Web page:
Gadget Lab is one of the blogs run by Wired magazine. Today there is a story about five improvements to the current state of e-reader technology which, supposedly, are in the works or even coming soon. Included are: color, better contrast, screen flexibility important in saving weight), better interface design and improved touch response. Maybe, maybe not. The e-reader as a platform has some serious problems and improvement on even one or two of these fronts would be a step forward.
The editors of Nature offer an explanation on how they go about picking research papers for publication. They list some stubborn misconceptions about the editing and refereeing process, such as the rumor that one negative review is enough to kill a paper’s chances. Insisting on their editorial independence, they state that the final call lies with them, and say they have published papers about which all the reviewers were unenthusiastic. And, they deny that they use the same old stable of reviewers, asserting instead that they ask for help from more than 5,000 scientists. The statement isn’t testy or bad tempered, but you do get the feeling that they are tired of hearing the same old things. So, they felt that it was time to speak up.
In the same issue is an Op/ed piece calling for an end to what the writer obviously thinks is the too chummy and easy-going relationship between scientists and science journalists. He wants more confrontation and gut-punching, some independent sleuthing to track a good story and write it up. As matters stand, science reporting is too much like Presidential news conferences, at which the captive reporters are fed morsels, which they may fuss over a little, but in essence take as given and then pass on. Scientists like the current scheme, since it gives them exposure. Media outlets like it because they get a steady stream of copy that makes their publications, otherwise devoted to celebrity caperings, look more serious, and funders like it since the public can see where the money goes. A more at swords-point relationship would be better, the writer thinks.
Dick Francis died recently, at the ripe age of 89. Francis won his spurs, quite literally, as a jockey in Britain. In fact, he rode for the Queen Mother, and was about to win a big race when the horse suddenly dropped dead. That, and the fact that his numerous injuries were starting to plague him, drove Francis to give up the saddle. He became a journalist, and then started a novel, a thriller, making use of his turf smarts and racing lore. Dead Cert was the first, followed by 39 others. He had a loyal, and large, base of enthusiastic readers, who never missed a DF story. Many of his novels center on the world of thorough bred racing, with the money, the risks, the glamour of big-ticket gamblers and the bloody hard work of the ignored trainers, vets, stablehands, and, of course, jockies. I doubt if the Francis corpus will last the Ages, but for the stressed and the harried, the books gave entree to another world, one they probably never would enter in ordinary life.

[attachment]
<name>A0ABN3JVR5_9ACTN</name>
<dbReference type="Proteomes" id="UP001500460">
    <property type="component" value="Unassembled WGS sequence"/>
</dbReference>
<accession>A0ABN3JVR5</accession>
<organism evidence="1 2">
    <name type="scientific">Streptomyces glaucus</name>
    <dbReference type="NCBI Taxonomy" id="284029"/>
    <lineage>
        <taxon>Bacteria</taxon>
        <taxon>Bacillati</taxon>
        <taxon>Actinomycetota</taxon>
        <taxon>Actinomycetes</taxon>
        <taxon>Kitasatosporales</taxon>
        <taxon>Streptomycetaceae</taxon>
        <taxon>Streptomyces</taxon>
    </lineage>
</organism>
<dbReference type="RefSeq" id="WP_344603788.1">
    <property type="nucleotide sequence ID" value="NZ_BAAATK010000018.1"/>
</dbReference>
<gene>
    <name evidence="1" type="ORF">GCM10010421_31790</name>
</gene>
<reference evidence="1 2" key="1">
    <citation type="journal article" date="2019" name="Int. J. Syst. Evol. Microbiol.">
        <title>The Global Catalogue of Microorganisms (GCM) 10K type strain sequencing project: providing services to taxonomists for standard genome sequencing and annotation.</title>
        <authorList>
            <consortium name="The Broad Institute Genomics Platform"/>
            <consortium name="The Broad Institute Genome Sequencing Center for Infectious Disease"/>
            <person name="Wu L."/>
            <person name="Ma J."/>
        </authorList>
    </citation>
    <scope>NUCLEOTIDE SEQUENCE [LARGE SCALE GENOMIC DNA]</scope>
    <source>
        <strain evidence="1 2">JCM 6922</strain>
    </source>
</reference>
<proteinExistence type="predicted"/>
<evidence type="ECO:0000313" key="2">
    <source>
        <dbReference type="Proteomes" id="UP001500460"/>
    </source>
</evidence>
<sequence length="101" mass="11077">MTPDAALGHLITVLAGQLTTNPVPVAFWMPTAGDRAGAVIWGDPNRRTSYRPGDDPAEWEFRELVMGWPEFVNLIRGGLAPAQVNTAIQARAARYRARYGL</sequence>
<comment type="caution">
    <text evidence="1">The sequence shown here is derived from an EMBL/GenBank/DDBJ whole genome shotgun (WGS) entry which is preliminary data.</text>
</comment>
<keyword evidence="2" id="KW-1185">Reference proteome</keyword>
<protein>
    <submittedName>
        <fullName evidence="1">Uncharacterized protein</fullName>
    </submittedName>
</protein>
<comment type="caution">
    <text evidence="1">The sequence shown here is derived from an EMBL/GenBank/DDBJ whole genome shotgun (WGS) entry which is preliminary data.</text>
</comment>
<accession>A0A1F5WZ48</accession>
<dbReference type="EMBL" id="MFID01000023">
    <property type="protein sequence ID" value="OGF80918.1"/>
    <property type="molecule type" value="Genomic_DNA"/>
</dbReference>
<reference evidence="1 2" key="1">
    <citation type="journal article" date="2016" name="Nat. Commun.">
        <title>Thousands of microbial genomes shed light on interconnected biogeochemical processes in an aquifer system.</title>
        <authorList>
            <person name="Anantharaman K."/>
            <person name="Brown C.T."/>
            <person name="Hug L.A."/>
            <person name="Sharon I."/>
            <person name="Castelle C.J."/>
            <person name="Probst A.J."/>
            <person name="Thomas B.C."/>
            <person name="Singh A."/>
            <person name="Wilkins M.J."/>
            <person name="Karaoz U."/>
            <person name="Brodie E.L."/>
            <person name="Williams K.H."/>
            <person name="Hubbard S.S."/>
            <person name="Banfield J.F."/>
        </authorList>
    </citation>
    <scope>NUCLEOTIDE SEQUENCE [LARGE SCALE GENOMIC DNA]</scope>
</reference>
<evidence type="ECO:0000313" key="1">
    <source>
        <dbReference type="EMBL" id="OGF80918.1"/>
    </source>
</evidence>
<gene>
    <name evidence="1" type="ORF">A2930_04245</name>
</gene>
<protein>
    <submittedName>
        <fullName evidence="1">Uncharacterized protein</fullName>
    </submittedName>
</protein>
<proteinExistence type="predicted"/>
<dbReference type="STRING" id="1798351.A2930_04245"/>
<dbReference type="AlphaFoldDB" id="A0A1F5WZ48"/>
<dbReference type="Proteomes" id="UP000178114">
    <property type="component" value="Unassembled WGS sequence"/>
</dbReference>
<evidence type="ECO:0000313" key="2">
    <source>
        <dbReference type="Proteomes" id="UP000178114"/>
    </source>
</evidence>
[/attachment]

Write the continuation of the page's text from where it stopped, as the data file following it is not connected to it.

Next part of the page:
Ralph McInerney died over the weekend at the age of 80. He was a well-regarded scholar of medieval philosophy and theology at Notre Dame, but branched out beyond the Academy through a series of mystery stories, most of which center on the priest Roger Dowling, a man well acquainted with frailty since his own career in the Church as a canon lawyer and hot-ticket candidate for higer office was derailed by one too many encounters with the bottle. In rehab, Fr. Dowling serves as a parish priest, who keeps tripping over corpses, thefts, and other crimes in what one would think to be a low crime midwestern US city….low crime because it’s usually too damn cold for anybody to go outside to do anything, good or bad. The Father Dowling stories were grabbed for TV and a decent series evolved, starring Tom Bowsley and Tracy Nelson, the daughter of Ozzie Nelson and Harriet Hilliard, the Ozzie and Harriet of radio and early TV fame, for you Old Timers out there. As a thinker, Dowley was a traditionalist and didn’t like a lot of the Vatican II reforms. He said so, quite bluntly.
<a href="In rehab, Fr. Dowling serves as a parish priest, who keeps tripping over corpses, thefts, and other crimes in what one would think to be a low crime midwestern US city….low crime because it's usually too damn cold for anybody to go outside to do anything, good or bad. The Father Dowling stories were grabbed for TV and a decent series evolved, starring Tom Bowsley and Tracy Nelson, the daughter of Ozzie Nelson and Harriet Hilliard, the Ozzie and Harriet of radio and early TV fame, for you Old Timers out there. As a thinker, McInerney was a traditionalist and didn't like a lot of the Vatican II reforms, and he said so, quite bluntly.